Are the Workers' Compensation Court's findings supported by substantial credible evidence?

We will uphold the Workers' Compensation Court's findings if they are supported by substantial credible evidence. Wunderlich v. Lumbermen's Mutual Cas. Co. (1995), 892 P.2d 563, 566.

Following the entry of judgment for the defendant, Satterlee moved the Workers' Compensation Court to amend its findings based on her contention that they were not supported by substantial evidence. That motion was denied, and her appeal is from the denial of that motion. Lumbermen's has not cross-appealed, and therefore, we accept as true those findings which were favorable to Satterlee. Those findings were that, while Satterlee suffered from an underlying condition of degenerative disc disease prior to her work-related injury, she experienced no symptoms from that condition and was able to perform all of her job duties for fifteen years. Due to that injury, however, she aggravated the underlying degenerative disease in her neck, and has experienced continuous pain and muscle spasm since the date of her injury. The combination of her pain and her inability to deal with that pain due to her emotional condition, render her unable to work on a regular basis. However, absent her underlying emotional disorder, there are two jobs that Satterlee could perform.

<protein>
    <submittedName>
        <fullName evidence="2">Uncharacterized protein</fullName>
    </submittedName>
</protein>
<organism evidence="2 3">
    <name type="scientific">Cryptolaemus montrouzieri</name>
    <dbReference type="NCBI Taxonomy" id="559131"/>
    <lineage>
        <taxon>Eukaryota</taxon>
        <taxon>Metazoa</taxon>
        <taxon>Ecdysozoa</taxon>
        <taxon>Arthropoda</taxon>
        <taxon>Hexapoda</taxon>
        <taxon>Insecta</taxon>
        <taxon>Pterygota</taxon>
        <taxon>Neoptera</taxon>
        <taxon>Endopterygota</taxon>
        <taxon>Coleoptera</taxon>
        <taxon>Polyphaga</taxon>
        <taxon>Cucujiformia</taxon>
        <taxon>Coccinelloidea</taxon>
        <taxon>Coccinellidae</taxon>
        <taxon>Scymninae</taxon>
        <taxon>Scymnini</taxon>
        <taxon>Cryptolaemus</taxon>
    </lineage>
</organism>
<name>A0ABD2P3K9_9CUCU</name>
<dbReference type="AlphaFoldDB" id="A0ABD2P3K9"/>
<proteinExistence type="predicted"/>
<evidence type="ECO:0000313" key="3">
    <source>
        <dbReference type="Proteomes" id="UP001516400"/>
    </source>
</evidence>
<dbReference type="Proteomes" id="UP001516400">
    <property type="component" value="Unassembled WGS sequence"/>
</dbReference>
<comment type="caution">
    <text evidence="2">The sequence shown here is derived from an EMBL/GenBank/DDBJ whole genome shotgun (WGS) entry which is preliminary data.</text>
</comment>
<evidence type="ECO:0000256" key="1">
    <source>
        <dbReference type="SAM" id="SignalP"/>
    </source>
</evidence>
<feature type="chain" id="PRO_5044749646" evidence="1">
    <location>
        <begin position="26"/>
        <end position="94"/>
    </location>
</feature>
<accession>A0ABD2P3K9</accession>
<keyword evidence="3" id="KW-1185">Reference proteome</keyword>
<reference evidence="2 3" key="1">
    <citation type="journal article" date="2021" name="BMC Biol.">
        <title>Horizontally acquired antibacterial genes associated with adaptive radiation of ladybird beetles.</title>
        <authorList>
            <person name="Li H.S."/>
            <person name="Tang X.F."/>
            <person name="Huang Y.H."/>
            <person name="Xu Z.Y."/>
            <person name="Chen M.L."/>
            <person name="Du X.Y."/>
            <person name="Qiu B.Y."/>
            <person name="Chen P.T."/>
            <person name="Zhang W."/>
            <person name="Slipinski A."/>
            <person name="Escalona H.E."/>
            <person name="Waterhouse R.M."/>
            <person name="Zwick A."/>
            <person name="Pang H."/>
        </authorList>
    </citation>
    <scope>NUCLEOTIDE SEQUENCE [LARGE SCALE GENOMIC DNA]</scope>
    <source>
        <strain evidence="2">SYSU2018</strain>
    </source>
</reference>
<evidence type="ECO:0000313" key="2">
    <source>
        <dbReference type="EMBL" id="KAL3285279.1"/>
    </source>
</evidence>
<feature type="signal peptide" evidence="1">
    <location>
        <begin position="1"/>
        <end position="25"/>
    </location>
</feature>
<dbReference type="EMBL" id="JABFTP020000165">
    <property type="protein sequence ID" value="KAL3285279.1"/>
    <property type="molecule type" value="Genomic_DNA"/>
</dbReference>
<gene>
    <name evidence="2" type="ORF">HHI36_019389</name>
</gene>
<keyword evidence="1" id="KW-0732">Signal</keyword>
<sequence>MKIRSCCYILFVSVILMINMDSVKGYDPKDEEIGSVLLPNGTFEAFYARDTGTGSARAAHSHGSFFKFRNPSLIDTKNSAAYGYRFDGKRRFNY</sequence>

The Workers' Compensation Court correctly concluded that an employer takes its employee as it finds her, and that if her disability is aggravated by an underlying physical or emotional condition, that the employer is liable for disability which results from that aggravation. Shumacher v. Empire Mfg. (1977), 413-14, 574 P.2d 987, 988. However, the critical finding, and the one on which the denial of Satterlee's benefits is based, was the court's finding that her emotional condition resulted from events which occurred subsequent to her work-related injury, and that that condition did not preexist her injury. We must, therefore, determine whether that finding is supported by substantial evidence.